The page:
Do You Witness Bullying?
What does “witness” mean? According to dictionary.com: to be present at (an occurrence) as a formal witness, spectator, bystander, etc. Being a witness or bystander is what this section is all about.
You aren't someone who bullies others, and you haven't been bullied yourself. But if you see it happening to others, you can help put a stop to it. In order to stop bullying, everyone needs to lend a hand and get involved! And even though it might be easier to stand by and watch (or try to ignore the bullying), just remember, we all need a little help from time to time! Think about how you might feel if the bullying was happening to YOU.
We like to say that it’s not terribly different from witnessing a car accident or fire – you don’t just stand by and watch – you call 911, you run for help, you inform an adult – you try to help. You do this because it’s the right thing to do, because that’s how we define a “Hero” – doing the right thing in the face of danger or serious repercussion. And we do it because we trust that if the tables were turned and we were in a wreck or fire, that someone else would do it to help us. This is reciprocity and community responsibility.
If you can find the courage to be a hero for a classmate who is being bullied - there are all kinds of great things you can do to help. The next time you see someone being bullied, try one (or more) of these ideas and make a real difference!
Report the bullying to an adult.
Many kids who are bullied are scared to tell an adult about it (especially a teacher or principal), because they are afraid the person bullying them will find out and the bullying will just get worse. That's where you come in. Even if it's a little scary for you to tell an adult about bullying that you see, it's the right thing to do. It’s very often scary to do the right thing – but that’s what courage and character are all about. It's not tattling—you're helping someone out. Who should you tell? You could tell your teacher, guidance counselor, parents, coach, or any adult you feel comfortable talking with – and you can call us at 937-498-7261. It might be a little less scary if you ask a friend to go along with you. Be sure to tell the adult exactly what happened—who was bullied, who did the bullying, and where and when it happened. If you're not sure if another kid is being bullied but you think they probably are—it's good to report that, too. If you told an adult and you don't think they did anything about the bullying (or if it isn't getting any better), find another adult to tell and if they still don’t listen, call us, we’ll try to help.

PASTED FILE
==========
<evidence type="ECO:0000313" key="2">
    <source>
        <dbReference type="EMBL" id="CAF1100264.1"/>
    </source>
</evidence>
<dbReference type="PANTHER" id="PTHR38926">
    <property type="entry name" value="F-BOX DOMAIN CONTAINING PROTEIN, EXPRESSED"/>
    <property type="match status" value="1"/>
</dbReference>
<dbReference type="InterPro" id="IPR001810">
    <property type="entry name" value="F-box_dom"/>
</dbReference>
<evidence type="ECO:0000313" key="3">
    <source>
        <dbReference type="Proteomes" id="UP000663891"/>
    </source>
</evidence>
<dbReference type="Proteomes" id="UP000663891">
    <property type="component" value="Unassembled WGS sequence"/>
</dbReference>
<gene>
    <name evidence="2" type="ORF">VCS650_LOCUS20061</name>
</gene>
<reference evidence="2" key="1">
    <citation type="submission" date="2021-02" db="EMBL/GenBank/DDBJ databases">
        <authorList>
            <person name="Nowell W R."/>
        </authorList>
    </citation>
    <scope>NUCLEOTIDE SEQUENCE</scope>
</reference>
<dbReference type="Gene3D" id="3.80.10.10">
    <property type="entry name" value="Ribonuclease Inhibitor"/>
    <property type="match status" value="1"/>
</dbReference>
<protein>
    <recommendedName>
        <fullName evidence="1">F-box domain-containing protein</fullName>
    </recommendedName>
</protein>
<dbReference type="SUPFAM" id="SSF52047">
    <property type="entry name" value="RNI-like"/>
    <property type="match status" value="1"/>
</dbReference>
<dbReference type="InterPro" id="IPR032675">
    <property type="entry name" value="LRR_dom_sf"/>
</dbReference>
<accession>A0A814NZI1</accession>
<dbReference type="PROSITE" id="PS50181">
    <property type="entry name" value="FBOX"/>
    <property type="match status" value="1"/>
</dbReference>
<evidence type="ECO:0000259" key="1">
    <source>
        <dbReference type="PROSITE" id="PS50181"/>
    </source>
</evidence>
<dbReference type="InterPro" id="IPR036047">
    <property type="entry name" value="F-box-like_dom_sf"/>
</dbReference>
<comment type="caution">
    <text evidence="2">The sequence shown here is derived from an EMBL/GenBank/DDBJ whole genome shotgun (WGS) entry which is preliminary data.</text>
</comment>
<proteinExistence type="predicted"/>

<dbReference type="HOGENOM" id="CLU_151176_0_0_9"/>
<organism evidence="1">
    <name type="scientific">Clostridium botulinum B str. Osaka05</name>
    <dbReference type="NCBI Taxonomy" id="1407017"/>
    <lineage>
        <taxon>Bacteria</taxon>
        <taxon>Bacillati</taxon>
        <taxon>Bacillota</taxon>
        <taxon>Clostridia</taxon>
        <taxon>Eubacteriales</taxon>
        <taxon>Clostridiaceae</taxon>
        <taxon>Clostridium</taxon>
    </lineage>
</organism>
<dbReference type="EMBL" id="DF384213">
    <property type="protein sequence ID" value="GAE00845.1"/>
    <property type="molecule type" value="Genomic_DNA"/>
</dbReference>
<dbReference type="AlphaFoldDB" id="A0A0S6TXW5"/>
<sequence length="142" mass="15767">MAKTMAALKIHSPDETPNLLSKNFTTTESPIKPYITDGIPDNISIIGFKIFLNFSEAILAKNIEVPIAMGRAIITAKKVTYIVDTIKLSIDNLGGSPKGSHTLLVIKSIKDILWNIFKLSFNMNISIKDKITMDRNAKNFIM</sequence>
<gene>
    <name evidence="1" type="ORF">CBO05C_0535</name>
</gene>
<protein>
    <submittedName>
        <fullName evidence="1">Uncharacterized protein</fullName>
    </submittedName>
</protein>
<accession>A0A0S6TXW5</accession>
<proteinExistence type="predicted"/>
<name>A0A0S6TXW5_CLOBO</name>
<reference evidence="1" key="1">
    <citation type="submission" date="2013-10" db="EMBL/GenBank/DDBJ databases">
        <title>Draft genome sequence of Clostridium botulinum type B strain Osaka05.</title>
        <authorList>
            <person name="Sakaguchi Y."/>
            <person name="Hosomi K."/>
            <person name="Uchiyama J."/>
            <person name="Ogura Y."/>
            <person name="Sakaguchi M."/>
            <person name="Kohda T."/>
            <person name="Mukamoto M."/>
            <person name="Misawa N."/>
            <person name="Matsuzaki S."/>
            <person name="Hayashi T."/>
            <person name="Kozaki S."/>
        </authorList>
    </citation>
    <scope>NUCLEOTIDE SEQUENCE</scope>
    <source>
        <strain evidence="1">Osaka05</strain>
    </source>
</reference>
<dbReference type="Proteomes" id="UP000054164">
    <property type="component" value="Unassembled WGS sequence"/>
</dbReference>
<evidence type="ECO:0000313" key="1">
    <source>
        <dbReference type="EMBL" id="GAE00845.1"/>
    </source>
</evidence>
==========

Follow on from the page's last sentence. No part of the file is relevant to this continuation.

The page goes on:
Support someone who is being bullied.
Sometimes the best thing you can do for a person who is being bullied is just to be there for him or her and be a friend. Whether this means simply paying them a sincere compliment, agreeing to walk home with him or her after school, sitting with him or her on the bus or at lunch, trying to include him or her in your school or social activities, or just spending some time with him or her and trying to understand what he or she is going through, it will make a huge difference! These may seem like small things to you but they will show a kid who is being bullied that you care about him or her and the problems he or she is facing. And that can be the biggest and best help of all!
Stand up to the person doing the bullying.
If you feel safe doing this, tell a person who is bullying that what he or she is doing is wrong and that he or she should stop. Keep it simple. You could just say, "Ben, cut it out. Nobody thinks that's funny." If you can, get some friends to join you. When kids who bully see that other kids don't think it's cool, they are more likely to stop. Just be sure you don't bully them back! It's not easy to stand up to kids who may be bigger and stronger than you or really popular, so if you're not comfortable doing this, that's OK – but still report it to an adult!
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